Picture this: you are a second semester freshman at UP. You traded a wild and eye opening first semester of college for four months of Zoom classes and Discord chats in your childhood bedroom. Now with the first glimmer of hope for establishing a new normal, you have taken a leap of faith — making the challenging decision to leave behind your family and brave the complexity of living on a college campus amidst a global pandemic.
Moving into the dorms during a pandemic was no easy task, with some students travelling hundreds of miles and only one guest allowed per room. Now, three weeks into the 2021 Spring semester, campus is beginning to feel revived — even behind masks, six feet apart, and more, UP is beginning to rebuild its in-person community.
For freshman nursing major Bryce Crowder, moving into a dorm room during a pandemic was an appealing option for multiple reasons.
“I chose to come to campus for the chance to have an in-person class, be part of the UP community, and be part of helping the school gather information on how to fully return back to normal,” Crowder said.
For upperclassmen returning to the dorms, the community aspect of on-campus life was a large motivator for coming back to campus.
“I am excited to interact and build relationships with my residents,” junior RA Seneca Helfrich said. “The hall events us RA’s organize will be the high points for the semester. We have a selfie scavenger hunt event that will be one of the many events we have planned. Of course, these events will be done with COVID policy in mind to maintain the safety of the UP community.”
The move-in process was smooth and easy to follow, according to Crowder. This was largely due to the efforts of residence hall staff, including RAs who helped their fellow residents move in over the three day period. Students signed up for a slot on a specific day to avoid large clusters, which worked effectively, according to Mehling Hall Director Shaylene Smith.
“This year’s move in was different in more ways than one,” Smith said. “I really liked how everything was spaced out over a few days. This gave staff time to be intentional with their move in process and for others to help. Also, we were able to share the wealth of purple bins, if you have been a part of a move in then you know how special it is to get access to one.”
All students were tested for COVID-19 before moving in, and even with the added precautions of masks and social distancing, limited space and resources added stress to the overall environment.
“It was honestly a little overwhelming moving so many people into the dorms over a few days. given we are in a pandemic,” senior Mehling RA Emma Castillo-Gonzales said. “However, the move-in process this semester was so much more organized than in previous years. I hope they keep this system of having ‘move-in appointments’”.
Shipstad Hall has been designated to house student athletes due to their high contact with fellow teammates. The move-in process for Shipstad hall was mainly led by the Athletics department, according to junior Shipstad RA Grace Batra. Each team in the dorm is specifically assigned to one wing, where every student lives in a single room. Even with these precautions, monitoring health is of the utmost importance.
“It’s scary just because everyone was coming back from different places,” Batra said. “But now I feel safer just because everyone's getting more COVID tests, and we're continuously monitoring the athletes, not only us as Residence Life, but the Athletics department too, so I feel better about it. It’s definitely scary because I feel like we're constantly around everybody who is traveling and practicing together, and who knows if they're wearing masks.”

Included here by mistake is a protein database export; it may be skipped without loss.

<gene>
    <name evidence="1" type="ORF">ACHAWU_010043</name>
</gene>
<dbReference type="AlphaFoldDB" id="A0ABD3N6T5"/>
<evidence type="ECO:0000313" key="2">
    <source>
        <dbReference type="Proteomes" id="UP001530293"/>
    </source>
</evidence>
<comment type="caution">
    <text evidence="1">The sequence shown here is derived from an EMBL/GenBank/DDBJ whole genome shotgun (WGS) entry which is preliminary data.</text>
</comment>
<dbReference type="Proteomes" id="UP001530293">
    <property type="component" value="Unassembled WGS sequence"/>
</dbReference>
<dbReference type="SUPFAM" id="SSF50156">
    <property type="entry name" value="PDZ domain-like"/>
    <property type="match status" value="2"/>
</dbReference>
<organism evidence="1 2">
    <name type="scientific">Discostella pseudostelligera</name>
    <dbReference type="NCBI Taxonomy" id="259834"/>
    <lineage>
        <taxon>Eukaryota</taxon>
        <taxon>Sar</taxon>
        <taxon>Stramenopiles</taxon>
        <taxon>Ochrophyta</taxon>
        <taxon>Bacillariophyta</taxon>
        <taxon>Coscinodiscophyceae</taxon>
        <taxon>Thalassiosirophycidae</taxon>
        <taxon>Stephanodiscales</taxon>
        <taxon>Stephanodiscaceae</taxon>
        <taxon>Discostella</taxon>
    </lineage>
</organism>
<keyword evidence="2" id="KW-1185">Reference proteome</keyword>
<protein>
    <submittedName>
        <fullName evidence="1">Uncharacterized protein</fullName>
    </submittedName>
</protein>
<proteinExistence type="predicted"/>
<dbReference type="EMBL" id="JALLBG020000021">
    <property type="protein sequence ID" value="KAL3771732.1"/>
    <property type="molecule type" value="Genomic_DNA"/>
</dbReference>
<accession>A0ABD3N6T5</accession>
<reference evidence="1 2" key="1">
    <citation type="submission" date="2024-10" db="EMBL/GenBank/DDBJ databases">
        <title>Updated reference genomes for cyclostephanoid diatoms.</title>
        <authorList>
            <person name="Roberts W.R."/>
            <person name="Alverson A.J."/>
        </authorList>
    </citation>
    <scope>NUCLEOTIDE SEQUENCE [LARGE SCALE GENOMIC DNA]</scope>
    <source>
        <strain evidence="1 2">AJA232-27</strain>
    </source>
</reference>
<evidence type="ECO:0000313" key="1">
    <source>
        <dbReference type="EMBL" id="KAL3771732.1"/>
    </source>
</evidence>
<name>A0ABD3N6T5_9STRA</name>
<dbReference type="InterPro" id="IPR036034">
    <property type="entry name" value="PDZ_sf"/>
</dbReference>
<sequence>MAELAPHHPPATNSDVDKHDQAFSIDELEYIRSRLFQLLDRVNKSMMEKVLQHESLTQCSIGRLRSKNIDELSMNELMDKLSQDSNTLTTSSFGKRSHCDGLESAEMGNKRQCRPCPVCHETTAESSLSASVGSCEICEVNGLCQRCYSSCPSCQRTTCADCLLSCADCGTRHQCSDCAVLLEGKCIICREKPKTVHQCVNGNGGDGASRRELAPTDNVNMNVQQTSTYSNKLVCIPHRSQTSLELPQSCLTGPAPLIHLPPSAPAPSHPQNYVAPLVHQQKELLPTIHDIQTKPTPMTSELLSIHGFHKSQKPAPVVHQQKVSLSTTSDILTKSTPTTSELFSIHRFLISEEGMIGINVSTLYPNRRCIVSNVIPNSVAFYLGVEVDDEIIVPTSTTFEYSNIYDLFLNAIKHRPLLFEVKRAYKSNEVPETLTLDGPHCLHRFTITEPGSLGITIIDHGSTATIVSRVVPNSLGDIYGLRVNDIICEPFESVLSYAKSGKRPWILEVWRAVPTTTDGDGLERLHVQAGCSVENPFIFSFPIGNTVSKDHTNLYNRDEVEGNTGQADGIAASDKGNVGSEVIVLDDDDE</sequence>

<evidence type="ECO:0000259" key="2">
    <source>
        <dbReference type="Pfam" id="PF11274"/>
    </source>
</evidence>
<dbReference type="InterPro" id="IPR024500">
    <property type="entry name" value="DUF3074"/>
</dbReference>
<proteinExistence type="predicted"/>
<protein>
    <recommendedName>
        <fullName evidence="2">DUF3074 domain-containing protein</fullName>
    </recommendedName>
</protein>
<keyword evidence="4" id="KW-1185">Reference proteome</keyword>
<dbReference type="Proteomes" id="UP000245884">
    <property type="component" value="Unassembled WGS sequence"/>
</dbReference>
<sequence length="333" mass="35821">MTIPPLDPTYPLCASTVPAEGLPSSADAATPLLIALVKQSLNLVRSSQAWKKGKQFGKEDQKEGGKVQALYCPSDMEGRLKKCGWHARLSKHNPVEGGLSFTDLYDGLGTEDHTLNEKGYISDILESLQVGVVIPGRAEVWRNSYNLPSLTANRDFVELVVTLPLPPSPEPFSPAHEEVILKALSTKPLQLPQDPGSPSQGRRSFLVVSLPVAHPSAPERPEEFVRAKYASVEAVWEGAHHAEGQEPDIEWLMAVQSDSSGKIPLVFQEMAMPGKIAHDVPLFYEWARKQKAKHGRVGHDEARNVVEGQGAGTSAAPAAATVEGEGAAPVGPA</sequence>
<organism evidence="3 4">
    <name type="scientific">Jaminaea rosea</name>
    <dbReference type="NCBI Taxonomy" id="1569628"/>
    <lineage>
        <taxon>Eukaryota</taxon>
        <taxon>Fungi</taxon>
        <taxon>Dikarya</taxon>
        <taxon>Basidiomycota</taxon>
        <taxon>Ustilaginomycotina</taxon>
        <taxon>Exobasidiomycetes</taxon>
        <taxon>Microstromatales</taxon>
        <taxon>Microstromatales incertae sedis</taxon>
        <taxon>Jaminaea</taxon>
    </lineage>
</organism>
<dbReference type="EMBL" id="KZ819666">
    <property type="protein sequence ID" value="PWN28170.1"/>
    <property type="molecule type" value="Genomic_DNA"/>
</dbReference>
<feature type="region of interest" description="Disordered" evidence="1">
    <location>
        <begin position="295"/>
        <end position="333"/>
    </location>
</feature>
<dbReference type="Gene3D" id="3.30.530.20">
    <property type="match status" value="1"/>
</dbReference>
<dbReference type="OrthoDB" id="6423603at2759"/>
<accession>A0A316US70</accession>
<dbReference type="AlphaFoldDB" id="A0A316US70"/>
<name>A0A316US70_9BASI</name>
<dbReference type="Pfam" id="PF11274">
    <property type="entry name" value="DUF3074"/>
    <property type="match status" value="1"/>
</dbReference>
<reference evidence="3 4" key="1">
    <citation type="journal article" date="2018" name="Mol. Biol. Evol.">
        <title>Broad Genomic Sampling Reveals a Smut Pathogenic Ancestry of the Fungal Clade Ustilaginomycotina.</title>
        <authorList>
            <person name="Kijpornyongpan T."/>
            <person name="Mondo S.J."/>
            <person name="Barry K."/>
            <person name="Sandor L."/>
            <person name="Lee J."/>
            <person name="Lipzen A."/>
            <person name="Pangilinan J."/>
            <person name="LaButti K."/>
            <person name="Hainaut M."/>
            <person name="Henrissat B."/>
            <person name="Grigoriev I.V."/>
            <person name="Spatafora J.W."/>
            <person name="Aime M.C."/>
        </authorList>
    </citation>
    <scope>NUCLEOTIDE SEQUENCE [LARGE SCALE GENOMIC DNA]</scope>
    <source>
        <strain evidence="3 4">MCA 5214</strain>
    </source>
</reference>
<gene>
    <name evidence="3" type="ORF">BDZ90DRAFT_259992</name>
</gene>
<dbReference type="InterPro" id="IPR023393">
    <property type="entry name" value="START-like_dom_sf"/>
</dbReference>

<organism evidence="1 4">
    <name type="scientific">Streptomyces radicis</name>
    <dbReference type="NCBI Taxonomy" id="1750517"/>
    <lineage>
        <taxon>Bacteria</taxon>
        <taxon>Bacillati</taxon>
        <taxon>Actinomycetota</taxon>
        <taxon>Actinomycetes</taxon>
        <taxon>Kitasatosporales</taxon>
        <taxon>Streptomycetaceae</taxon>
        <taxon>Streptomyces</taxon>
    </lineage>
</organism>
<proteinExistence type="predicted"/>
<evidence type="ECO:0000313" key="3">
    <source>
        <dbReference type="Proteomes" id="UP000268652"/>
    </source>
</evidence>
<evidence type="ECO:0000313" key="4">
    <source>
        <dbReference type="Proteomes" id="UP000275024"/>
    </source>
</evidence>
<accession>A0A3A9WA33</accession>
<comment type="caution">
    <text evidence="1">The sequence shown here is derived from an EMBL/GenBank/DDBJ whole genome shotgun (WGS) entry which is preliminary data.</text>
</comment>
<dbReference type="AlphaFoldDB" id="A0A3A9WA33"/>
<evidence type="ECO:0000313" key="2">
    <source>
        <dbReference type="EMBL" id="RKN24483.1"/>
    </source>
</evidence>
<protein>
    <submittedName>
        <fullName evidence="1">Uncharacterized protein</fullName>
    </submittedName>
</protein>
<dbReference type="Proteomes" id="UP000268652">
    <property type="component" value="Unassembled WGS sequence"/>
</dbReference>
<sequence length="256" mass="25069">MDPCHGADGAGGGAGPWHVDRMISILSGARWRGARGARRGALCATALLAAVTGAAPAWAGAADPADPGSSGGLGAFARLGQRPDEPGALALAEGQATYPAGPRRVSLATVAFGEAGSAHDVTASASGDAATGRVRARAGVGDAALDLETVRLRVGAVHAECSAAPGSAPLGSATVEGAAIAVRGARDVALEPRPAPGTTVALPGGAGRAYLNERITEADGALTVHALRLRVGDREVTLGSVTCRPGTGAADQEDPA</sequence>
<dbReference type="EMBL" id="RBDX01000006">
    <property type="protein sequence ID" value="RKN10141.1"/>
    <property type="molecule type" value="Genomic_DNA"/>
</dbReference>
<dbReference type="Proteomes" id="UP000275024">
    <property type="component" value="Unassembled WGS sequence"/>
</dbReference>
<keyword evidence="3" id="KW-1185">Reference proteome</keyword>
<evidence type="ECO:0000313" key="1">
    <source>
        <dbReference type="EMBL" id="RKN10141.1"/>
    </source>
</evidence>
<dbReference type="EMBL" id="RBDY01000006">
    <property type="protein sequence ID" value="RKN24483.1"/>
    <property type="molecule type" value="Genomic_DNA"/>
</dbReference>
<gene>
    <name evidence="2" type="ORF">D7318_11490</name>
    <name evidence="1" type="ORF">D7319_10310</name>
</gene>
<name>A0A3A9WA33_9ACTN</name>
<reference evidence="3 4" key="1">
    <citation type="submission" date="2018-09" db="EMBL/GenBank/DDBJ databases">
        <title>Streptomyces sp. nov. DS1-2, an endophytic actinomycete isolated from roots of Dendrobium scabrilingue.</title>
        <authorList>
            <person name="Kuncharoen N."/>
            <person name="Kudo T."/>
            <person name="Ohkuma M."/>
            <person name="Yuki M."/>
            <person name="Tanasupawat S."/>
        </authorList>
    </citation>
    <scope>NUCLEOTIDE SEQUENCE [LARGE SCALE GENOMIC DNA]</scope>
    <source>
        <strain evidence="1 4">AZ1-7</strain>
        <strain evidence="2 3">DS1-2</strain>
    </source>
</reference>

All athletic teams are currently training or even competing, meaning that they are in contact with more individuals than most students in other dorms. Senior women’s tennis player and Shipstad resident Raphalle LeBlanc believes that student athletes are being attentive to health regulations.
“I think we all know that this affects our whole team if one of us were to test positive, and all of us want to play and have our seasons at this point,” LeBlanc said. “I think we all prioritize health and staying safe over hanging out with people.”
At the end of the day, it is up to students to regulate themselves and those around them. UP has set up several large tents to encourage safe outdoor socializing.
“Socializing outside is obviously the best option for staying safe and healthy, but right now it’s really cold which makes being outside for more than a short time pretty unappealing,” Crowder said. “... Everyone here is extraordinarily welcoming, and the environment is more close-knit than it may seem considering all of the precautions we must take.”
For now, the focus is keeping campus COVID-19 rates low. But even during a pandemic, students are still looking forward to building community and making friends in the dorms, even if the friendships are formed six feet apart.
“As a senior, this is my last semester on campus, so I am excited to help my residents develop new connections on campus and help make their experience at UP the best it can be,” Castillo-Gonzales said. “I loved the community in my hall that my RAs developed, and I hope to do the same for my residents.”
Carlos Fuentes is the Copy Editor for The Beacon. He can be reached at email@example.com.
Havi Stewart is the Living Editor for The Beacon. She can be reached at firstname.lastname@example.org.